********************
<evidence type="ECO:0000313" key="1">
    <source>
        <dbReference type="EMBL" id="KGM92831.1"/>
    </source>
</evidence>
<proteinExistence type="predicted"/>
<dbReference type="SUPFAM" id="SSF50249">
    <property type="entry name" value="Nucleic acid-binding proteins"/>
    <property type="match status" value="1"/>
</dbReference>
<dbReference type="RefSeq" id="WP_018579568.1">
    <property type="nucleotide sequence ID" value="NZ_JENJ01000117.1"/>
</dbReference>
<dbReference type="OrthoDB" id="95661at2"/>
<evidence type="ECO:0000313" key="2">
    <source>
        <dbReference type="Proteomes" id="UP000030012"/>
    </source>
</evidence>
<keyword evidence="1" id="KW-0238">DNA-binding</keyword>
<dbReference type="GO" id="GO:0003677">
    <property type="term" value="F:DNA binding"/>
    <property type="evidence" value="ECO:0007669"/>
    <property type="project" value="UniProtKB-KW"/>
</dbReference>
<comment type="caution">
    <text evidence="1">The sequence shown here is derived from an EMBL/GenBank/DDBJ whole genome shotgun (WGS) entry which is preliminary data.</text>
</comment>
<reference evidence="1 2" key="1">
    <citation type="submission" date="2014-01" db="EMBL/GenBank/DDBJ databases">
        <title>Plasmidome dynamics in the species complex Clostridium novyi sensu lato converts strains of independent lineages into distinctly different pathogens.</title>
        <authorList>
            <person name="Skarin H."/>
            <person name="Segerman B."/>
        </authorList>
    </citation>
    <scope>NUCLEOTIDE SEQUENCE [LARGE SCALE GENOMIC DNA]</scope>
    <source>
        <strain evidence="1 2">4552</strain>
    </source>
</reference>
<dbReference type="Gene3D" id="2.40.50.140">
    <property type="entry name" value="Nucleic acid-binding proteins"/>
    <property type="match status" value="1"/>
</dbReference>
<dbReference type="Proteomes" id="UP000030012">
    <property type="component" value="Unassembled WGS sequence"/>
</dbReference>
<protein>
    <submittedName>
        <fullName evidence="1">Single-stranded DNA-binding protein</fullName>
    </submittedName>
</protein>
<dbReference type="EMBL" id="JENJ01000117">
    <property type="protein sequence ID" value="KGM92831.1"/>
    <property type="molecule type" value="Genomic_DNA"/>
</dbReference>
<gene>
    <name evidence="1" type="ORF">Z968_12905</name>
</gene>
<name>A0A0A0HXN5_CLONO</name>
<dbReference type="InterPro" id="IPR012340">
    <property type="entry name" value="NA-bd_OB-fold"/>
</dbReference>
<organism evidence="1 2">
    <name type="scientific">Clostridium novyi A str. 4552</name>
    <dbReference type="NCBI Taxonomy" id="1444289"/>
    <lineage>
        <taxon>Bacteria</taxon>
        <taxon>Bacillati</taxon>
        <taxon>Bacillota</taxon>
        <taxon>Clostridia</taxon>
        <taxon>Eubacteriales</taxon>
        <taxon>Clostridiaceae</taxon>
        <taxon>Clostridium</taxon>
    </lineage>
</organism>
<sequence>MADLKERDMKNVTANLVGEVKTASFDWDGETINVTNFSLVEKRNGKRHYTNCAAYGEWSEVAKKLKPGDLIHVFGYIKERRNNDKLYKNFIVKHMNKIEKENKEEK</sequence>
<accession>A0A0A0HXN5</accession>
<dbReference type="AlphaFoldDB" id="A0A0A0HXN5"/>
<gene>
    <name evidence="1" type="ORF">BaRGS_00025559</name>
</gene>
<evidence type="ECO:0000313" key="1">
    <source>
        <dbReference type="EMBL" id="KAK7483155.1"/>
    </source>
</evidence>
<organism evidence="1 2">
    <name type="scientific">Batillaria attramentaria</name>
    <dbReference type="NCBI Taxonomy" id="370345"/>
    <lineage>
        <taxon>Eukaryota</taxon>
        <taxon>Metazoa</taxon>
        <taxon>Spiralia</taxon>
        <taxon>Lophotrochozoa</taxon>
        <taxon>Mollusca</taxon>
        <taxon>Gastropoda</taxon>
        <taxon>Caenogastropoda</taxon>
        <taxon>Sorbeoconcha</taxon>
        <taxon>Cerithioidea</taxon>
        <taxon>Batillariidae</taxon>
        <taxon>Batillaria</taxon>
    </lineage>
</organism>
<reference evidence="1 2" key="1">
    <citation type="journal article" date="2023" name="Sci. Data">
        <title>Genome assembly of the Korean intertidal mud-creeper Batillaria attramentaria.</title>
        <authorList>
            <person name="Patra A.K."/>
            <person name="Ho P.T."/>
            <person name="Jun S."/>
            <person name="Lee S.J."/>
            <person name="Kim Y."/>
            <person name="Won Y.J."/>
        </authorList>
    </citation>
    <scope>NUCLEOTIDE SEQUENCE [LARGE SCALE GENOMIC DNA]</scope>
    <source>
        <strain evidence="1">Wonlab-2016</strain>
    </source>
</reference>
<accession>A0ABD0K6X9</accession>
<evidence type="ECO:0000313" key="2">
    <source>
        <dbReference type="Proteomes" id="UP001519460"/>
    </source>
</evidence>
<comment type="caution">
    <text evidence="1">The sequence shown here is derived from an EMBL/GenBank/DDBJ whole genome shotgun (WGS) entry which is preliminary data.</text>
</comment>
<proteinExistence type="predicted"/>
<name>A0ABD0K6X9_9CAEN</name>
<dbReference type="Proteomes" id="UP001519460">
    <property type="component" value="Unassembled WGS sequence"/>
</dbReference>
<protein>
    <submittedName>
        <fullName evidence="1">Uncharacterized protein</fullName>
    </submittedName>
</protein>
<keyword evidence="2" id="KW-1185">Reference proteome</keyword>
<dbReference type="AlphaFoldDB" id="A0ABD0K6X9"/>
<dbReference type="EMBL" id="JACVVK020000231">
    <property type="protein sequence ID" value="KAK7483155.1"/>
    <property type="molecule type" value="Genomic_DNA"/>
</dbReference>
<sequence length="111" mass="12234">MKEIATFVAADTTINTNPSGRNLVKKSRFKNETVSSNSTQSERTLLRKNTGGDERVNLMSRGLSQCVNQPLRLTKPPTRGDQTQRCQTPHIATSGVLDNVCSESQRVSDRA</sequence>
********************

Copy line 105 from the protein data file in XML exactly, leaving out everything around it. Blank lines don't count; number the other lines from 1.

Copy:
</organism>